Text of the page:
Guess What? Dirt-Cheap Birth Control Means Fewer Teen Births

Between 2009 and 2013, the teen pregnancy rate in Colorado has dropped 40 percent. And—golly gee willikers!—the state is crediting the Colorado Family Planning Initiative, which provides cheap-to-free IUDs and implants to low-income women.

Vox points to a statement from Governor John Hickenlooper, announcing the stats. The program (funded for five years by an anonymous donor, according to the Denver Post) has doled out 30,000 implants and IUDs across the state, and officials attribute three-quarters of the drop to teens "served by these agencies." Couple more stats: Colorado WIC cases dropped 23 percent between 2008 and 2013; teen abortions fell 35 percent between 2009 and 2012 in the counties where the program operates.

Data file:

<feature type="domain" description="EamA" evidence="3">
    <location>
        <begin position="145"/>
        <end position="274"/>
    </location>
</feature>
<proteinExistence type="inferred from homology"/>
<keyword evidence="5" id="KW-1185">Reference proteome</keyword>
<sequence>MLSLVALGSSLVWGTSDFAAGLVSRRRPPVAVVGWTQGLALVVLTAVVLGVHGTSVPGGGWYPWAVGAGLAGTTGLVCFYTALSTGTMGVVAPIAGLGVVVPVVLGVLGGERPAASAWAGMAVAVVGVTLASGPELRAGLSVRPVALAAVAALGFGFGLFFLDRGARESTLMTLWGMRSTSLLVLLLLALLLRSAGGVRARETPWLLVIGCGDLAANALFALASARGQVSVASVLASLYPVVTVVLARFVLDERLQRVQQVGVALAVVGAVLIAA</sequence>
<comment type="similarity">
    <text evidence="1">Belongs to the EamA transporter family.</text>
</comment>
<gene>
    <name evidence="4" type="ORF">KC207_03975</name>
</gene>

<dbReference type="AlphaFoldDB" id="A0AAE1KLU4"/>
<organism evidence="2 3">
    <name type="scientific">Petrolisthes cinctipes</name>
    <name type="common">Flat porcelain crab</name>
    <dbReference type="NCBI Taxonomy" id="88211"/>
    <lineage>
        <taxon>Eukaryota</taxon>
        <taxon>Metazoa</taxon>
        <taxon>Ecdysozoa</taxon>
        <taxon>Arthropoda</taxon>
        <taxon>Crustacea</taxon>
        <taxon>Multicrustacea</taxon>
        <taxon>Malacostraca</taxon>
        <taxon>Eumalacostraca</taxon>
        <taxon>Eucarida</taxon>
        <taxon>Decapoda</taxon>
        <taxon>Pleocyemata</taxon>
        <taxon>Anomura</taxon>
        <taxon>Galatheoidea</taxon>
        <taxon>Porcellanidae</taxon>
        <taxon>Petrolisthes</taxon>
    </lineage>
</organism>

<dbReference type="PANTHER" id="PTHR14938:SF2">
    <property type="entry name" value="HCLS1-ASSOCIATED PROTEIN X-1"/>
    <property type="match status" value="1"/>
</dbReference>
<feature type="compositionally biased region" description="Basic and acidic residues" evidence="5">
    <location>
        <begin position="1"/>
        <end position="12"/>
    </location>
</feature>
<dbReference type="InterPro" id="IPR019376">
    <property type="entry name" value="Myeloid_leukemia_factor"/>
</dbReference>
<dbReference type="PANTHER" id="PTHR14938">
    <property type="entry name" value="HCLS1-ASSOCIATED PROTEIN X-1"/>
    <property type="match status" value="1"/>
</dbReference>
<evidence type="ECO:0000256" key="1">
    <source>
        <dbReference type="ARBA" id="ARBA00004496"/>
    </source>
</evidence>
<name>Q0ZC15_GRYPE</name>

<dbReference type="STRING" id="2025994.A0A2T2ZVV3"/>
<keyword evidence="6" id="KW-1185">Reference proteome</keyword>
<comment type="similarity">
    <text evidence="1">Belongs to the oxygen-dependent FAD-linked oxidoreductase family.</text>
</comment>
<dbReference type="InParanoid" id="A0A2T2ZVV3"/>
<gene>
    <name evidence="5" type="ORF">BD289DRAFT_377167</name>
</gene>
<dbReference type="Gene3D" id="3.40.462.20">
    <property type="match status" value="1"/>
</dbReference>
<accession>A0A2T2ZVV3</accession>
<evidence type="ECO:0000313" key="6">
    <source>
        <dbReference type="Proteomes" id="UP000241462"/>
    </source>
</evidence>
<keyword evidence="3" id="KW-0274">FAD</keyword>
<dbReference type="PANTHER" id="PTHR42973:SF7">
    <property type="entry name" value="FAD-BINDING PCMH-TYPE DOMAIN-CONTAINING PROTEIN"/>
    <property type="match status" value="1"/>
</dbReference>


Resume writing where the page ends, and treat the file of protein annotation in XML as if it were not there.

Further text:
Blah blah blah correlation does not equal causation blah blah blah, and America's teen birth rate has been dropping overall. But as Vox points out, Colorado zipped from 29th to 19th in the lowest-teen-births stakes between 2009 and 2013.

"This initiative has saved Colorado millions of dollars," said the governor. "More importantly, it has helped thousands of young Colorado women continue their education, pursue their professional goals and postpone pregnancy until they are ready to start a family." Let's pause to appreciate the amazing banner sitting above these remarks:

Guess What? Dirt-Cheap Birth Control Means Fewer Teen Births

So imagine all this coming from your mountaineering high-school vice principal.

Photo via Nils Z/Shutterstock.